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The twouble with twibbles! (heheheh): More children’s book reviews

August 15, 2012

Picture books!

Miracle Melts Down is the story of a girl who gets rewarded for breaking the rules and freaking out with, like, crowns and ice packs and stuff.  Kindergators means well, but I definitely see it as the kind of book that tries so hard to make sure everyone feels soooo special because everyone’s sooo special.  It’s definitely a reflection of the times.  There are good strategies in here but I’m not sure I feel like they’re the best classroom choices.  After all, if you take a girl who’s breaking the rules, and you GIVE HER A CROWN, what does that tell her? Rosemary Wells’s Kindergators hasn’t impressed me yet.

One, Two, That’s My Shoe! is a cute little book that I’m going to read to the toddlers.  Alison Murray has created a simple twist on “one, two, buckle my shoe” and I think the little guys will really like it.

Wow, Barbie: The Princess and the Pop Star: Best Friends Rock is really, really bad.  I am SO glad there was only, like, one or two crappy Barbie movies out when my daughter was little, instead of however many (TOO MANY) are out today.  There’s, like, a magic hairbrush AND a magic microphone?  Okay.  Also, there’s a bad guy shoved into the end?  Okay.  Whatever.  But FUCK the “punk rock hairdo” thing.  Seriously, go to hell.

I don’t often recommend a Caillou book, but sometimes I do, and Caillou Puts Away His Toys is one of them.  Was the last one I recommended Joceline Sanschagrin too?  I think it was.  In this, Caillou can’t have his pudding until he puts away all his toys, and then he helps his father build a chest for them.  Cleaning AND organization AND putting off dessert until chores are done?  I’m all for it!

Caillou: Show and Tell is by Sarah Johnson, and it’s good too, but not as good.  Maybe because it’s not about cleaning.  And because the surprise is on the cover.  I dunno.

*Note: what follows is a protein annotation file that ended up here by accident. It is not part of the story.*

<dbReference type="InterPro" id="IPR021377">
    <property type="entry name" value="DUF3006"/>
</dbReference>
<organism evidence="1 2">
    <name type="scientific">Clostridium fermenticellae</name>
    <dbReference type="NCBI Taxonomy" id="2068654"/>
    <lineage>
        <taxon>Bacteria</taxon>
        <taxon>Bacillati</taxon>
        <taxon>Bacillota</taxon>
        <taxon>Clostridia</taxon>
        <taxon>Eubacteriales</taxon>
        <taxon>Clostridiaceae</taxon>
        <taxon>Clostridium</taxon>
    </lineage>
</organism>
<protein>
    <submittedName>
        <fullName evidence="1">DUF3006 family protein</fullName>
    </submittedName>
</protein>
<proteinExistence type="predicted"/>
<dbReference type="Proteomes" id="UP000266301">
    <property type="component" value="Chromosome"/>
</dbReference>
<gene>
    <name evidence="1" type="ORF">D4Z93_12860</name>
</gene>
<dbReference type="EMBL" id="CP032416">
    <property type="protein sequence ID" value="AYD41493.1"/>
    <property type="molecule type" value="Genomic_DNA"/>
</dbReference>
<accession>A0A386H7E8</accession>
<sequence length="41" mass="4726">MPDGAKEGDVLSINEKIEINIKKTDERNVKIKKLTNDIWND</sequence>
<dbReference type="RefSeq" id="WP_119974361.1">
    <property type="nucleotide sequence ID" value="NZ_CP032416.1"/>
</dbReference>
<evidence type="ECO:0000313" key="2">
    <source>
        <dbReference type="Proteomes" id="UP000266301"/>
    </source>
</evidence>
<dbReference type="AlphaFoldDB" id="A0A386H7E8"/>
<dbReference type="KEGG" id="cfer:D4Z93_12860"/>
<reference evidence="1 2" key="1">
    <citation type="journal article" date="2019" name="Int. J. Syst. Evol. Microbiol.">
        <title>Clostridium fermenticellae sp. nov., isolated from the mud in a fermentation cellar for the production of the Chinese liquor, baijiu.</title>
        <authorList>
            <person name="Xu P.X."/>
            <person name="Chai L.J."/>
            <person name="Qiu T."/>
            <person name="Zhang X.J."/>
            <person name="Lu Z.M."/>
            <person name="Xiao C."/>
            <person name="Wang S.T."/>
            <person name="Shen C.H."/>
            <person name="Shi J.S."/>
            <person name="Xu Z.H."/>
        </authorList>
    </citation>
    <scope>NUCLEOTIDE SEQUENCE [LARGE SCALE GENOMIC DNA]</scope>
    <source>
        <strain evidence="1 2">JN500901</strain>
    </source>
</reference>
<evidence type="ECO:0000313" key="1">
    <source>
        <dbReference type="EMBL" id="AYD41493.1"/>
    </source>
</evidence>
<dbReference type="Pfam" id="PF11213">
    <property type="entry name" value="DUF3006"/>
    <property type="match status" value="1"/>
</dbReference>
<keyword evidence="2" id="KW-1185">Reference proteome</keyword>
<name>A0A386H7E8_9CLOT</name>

Grammy Lamby and the Secret Handshake by Kate Klise and M. Sarah Klise is about finding your grandmother embarrassing, until you don’t.  This twee little book, with adorable art, moves a little too fast for my liking, but I think the kids will like it.

The Giant Seed by Arthur Geisert is like those Fox and Hen books I spoke about before, except that the pigs look way too happy when their town is being destroyed by a volcano so (say it with me) OH, OKAY.  I’m not seeing the charm.  A story doesn’t need words, but then the art needs to be perfect, and this isn’t.

Easy Readers!

National Geographic Kids: Halloween by Lauren Marsh is a level one reader that starts with a cute, if awkward, rhyme, then moves onto basic factual information about the holiday.  I liked it a lot, although I could have lived without the rhymes.

Was it Thea Feldman I liked so much?  The Kingfish level one Butterflies is really good!  It’s definitely going to be my go-to for little guys who want to learn about butterflies.  (Speaking of awkward rhymes…)

I Spy: School is about as awkward in fitting its topic as the other in this series have been.  Also, there are some serious fuzz/lighting issues which make it difficult to find some of the things.  Solid word games at the end, but didn’t love it.

Dixie and the School Trip by Grace Gilman is about a dog who gets to go everywhere despite it not making sense, and who breaks rules and gets praised for it. No no no no no no.

Splat Takes the Cake is still-creepy looking like all the other Splat books, but it didn’t bug me quite as much as the others do.  Maybe because it’s an Easy Reader?  Condensed Splat?  This is written by Amy Hsu Lin rather than Rob Scotton.  So it could be that, too.